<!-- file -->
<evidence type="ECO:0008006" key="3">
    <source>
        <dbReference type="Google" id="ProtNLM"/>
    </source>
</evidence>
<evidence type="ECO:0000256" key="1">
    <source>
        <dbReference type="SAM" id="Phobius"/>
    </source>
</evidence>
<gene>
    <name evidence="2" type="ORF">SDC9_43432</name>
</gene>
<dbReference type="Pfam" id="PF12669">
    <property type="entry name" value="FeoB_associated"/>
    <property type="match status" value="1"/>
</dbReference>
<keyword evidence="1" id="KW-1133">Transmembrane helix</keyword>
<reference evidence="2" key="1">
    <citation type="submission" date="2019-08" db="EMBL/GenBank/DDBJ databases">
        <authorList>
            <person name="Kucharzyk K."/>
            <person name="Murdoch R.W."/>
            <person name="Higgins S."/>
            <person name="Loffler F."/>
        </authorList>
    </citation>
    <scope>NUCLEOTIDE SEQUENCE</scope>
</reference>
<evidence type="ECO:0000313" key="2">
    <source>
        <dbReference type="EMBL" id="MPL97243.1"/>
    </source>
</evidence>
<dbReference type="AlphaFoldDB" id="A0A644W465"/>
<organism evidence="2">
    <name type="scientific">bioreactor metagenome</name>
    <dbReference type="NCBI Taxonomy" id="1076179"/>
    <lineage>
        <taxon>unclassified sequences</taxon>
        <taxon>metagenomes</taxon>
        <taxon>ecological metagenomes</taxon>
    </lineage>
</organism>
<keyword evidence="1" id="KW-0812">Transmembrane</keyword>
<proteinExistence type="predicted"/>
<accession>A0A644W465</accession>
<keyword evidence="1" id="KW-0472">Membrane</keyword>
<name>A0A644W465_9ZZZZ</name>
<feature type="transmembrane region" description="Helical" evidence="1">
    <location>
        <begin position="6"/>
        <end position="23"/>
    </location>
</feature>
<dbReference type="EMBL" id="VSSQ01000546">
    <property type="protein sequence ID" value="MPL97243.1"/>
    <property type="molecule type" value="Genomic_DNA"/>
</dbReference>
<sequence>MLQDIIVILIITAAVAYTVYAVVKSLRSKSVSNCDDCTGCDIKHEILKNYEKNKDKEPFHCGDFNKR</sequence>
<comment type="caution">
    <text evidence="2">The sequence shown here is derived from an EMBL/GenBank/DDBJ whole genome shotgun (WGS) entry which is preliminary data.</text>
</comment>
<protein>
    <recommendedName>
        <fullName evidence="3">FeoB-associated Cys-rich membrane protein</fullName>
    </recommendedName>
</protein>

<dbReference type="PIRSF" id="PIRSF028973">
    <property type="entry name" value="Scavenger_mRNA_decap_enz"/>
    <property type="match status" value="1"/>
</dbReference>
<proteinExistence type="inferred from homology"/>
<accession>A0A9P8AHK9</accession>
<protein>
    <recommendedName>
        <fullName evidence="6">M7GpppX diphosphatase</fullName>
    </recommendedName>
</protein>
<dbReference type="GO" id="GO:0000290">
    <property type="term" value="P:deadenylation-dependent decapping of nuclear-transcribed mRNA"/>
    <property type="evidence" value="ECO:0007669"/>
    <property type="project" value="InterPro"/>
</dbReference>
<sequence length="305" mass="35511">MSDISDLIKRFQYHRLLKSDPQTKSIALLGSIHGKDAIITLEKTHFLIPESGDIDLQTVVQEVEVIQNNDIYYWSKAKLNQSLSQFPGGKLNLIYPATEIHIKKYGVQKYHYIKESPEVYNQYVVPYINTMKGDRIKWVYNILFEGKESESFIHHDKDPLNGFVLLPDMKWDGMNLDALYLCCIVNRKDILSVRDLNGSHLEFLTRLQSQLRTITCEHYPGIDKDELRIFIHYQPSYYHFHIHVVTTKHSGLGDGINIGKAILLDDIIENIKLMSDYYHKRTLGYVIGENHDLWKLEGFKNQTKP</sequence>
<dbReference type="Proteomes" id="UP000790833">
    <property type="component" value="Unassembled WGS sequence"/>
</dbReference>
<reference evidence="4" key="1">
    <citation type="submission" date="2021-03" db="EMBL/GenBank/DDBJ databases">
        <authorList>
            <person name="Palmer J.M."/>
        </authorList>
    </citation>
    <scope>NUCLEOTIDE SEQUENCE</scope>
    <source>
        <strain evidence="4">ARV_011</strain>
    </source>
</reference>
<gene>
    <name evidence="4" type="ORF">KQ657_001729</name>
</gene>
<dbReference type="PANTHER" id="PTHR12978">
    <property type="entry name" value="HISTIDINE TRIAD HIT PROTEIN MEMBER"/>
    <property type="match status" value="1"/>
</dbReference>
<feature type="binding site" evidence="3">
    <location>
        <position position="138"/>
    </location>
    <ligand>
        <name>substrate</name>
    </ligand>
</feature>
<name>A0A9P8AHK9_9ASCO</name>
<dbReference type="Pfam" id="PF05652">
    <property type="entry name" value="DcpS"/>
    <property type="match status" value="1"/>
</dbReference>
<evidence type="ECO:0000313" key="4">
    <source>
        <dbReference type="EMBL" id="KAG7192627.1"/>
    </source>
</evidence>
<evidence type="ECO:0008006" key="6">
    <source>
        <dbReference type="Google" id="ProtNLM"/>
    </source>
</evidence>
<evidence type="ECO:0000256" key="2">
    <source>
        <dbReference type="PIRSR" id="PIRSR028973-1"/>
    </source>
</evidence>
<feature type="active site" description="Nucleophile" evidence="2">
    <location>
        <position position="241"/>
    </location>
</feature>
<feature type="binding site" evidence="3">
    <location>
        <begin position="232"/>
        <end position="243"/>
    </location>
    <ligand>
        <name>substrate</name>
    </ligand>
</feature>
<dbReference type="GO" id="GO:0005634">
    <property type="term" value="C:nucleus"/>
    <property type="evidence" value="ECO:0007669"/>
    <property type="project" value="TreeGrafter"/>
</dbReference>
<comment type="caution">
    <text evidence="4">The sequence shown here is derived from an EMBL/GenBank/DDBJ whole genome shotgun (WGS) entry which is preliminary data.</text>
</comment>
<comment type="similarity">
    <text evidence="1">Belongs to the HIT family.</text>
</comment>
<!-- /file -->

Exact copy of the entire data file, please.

<evidence type="ECO:0008006" key="3">
    <source>
        <dbReference type="Google" id="ProtNLM"/>
    </source>
</evidence>
<evidence type="ECO:0000256" key="1">
    <source>
        <dbReference type="SAM" id="Phobius"/>
    </source>
</evidence>
<gene>
    <name evidence="2" type="ORF">SDC9_43432</name>
</gene>
<dbReference type="Pfam" id="PF12669">
    <property type="entry name" value="FeoB_associated"/>
    <property type="match status" value="1"/>
</dbReference>
<keyword evidence="1" id="KW-1133">Transmembrane helix</keyword>
<reference evidence="2" key="1">
    <citation type="submission" date="2019-08" db="EMBL/GenBank/DDBJ databases">
        <authorList>
            <person name="Kucharzyk K."/>
            <person name="Murdoch R.W."/>
            <person name="Higgins S."/>
            <person name="Loffler F."/>
        </authorList>
    </citation>
    <scope>NUCLEOTIDE SEQUENCE</scope>
</reference>
<evidence type="ECO:0000313" key="2">
    <source>
        <dbReference type="EMBL" id="MPL97243.1"/>
    </source>
</evidence>
<dbReference type="AlphaFoldDB" id="A0A644W465"/>
<organism evidence="2">
    <name type="scientific">bioreactor metagenome</name>
    <dbReference type="NCBI Taxonomy" id="1076179"/>
    <lineage>
        <taxon>unclassified sequences</taxon>
        <taxon>metagenomes</taxon>
        <taxon>ecological metagenomes</taxon>
    </lineage>
</organism>
<keyword evidence="1" id="KW-0812">Transmembrane</keyword>
<proteinExistence type="predicted"/>
<accession>A0A644W465</accession>
<keyword evidence="1" id="KW-0472">Membrane</keyword>
<name>A0A644W465_9ZZZZ</name>
<feature type="transmembrane region" description="Helical" evidence="1">
    <location>
        <begin position="6"/>
        <end position="23"/>
    </location>
</feature>
<dbReference type="EMBL" id="VSSQ01000546">
    <property type="protein sequence ID" value="MPL97243.1"/>
    <property type="molecule type" value="Genomic_DNA"/>
</dbReference>
<sequence>MLQDIIVILIITAAVAYTVYAVVKSLRSKSVSNCDDCTGCDIKHEILKNYEKNKDKEPFHCGDFNKR</sequence>
<comment type="caution">
    <text evidence="2">The sequence shown here is derived from an EMBL/GenBank/DDBJ whole genome shotgun (WGS) entry which is preliminary data.</text>
</comment>
<protein>
    <recommendedName>
        <fullName evidence="3">FeoB-associated Cys-rich membrane protein</fullName>
    </recommendedName>
</protein>

<dbReference type="PIRSF" id="PIRSF028973">
    <property type="entry name" value="Scavenger_mRNA_decap_enz"/>
    <property type="match status" value="1"/>
</dbReference>
<proteinExistence type="inferred from homology"/>
<accession>A0A9P8AHK9</accession>
<protein>
    <recommendedName>
        <fullName evidence="6">M7GpppX diphosphatase</fullName>
    </recommendedName>
</protein>
<dbReference type="GO" id="GO:0000290">
    <property type="term" value="P:deadenylation-dependent decapping of nuclear-transcribed mRNA"/>
    <property type="evidence" value="ECO:0007669"/>
    <property type="project" value="InterPro"/>
</dbReference>
<sequence length="305" mass="35511">MSDISDLIKRFQYHRLLKSDPQTKSIALLGSIHGKDAIITLEKTHFLIPESGDIDLQTVVQEVEVIQNNDIYYWSKAKLNQSLSQFPGGKLNLIYPATEIHIKKYGVQKYHYIKESPEVYNQYVVPYINTMKGDRIKWVYNILFEGKESESFIHHDKDPLNGFVLLPDMKWDGMNLDALYLCCIVNRKDILSVRDLNGSHLEFLTRLQSQLRTITCEHYPGIDKDELRIFIHYQPSYYHFHIHVVTTKHSGLGDGINIGKAILLDDIIENIKLMSDYYHKRTLGYVIGENHDLWKLEGFKNQTKP</sequence>
<dbReference type="Proteomes" id="UP000790833">
    <property type="component" value="Unassembled WGS sequence"/>
</dbReference>
<reference evidence="4" key="1">
    <citation type="submission" date="2021-03" db="EMBL/GenBank/DDBJ databases">
        <authorList>
            <person name="Palmer J.M."/>
        </authorList>
    </citation>
    <scope>NUCLEOTIDE SEQUENCE</scope>
    <source>
        <strain evidence="4">ARV_011</strain>
    </source>
</reference>
<gene>
    <name evidence="4" type="ORF">KQ657_001729</name>
</gene>
<dbReference type="PANTHER" id="PTHR12978">
    <property type="entry name" value="HISTIDINE TRIAD HIT PROTEIN MEMBER"/>
    <property type="match status" value="1"/>
</dbReference>
<feature type="binding site" evidence="3">
    <location>
        <position position="138"/>
    </location>
    <ligand>
        <name>substrate</name>
    </ligand>
</feature>
<name>A0A9P8AHK9_9ASCO</name>
<dbReference type="Pfam" id="PF05652">
    <property type="entry name" value="DcpS"/>
    <property type="match status" value="1"/>
</dbReference>
<evidence type="ECO:0000313" key="4">
    <source>
        <dbReference type="EMBL" id="KAG7192627.1"/>
    </source>
</evidence>
<evidence type="ECO:0008006" key="6">
    <source>
        <dbReference type="Google" id="ProtNLM"/>
    </source>
</evidence>
<evidence type="ECO:0000256" key="2">
    <source>
        <dbReference type="PIRSR" id="PIRSR028973-1"/>
    </source>
</evidence>
<feature type="active site" description="Nucleophile" evidence="2">
    <location>
        <position position="241"/>
    </location>
</feature>
<feature type="binding site" evidence="3">
    <location>
        <begin position="232"/>
        <end position="243"/>
    </location>
    <ligand>
        <name>substrate</name>
    </ligand>
</feature>
<dbReference type="GO" id="GO:0005634">
    <property type="term" value="C:nucleus"/>
    <property type="evidence" value="ECO:0007669"/>
    <property type="project" value="TreeGrafter"/>
</dbReference>
<comment type="caution">
    <text evidence="4">The sequence shown here is derived from an EMBL/GenBank/DDBJ whole genome shotgun (WGS) entry which is preliminary data.</text>
</comment>
<comment type="similarity">
    <text evidence="1">Belongs to the HIT family.</text>
</comment>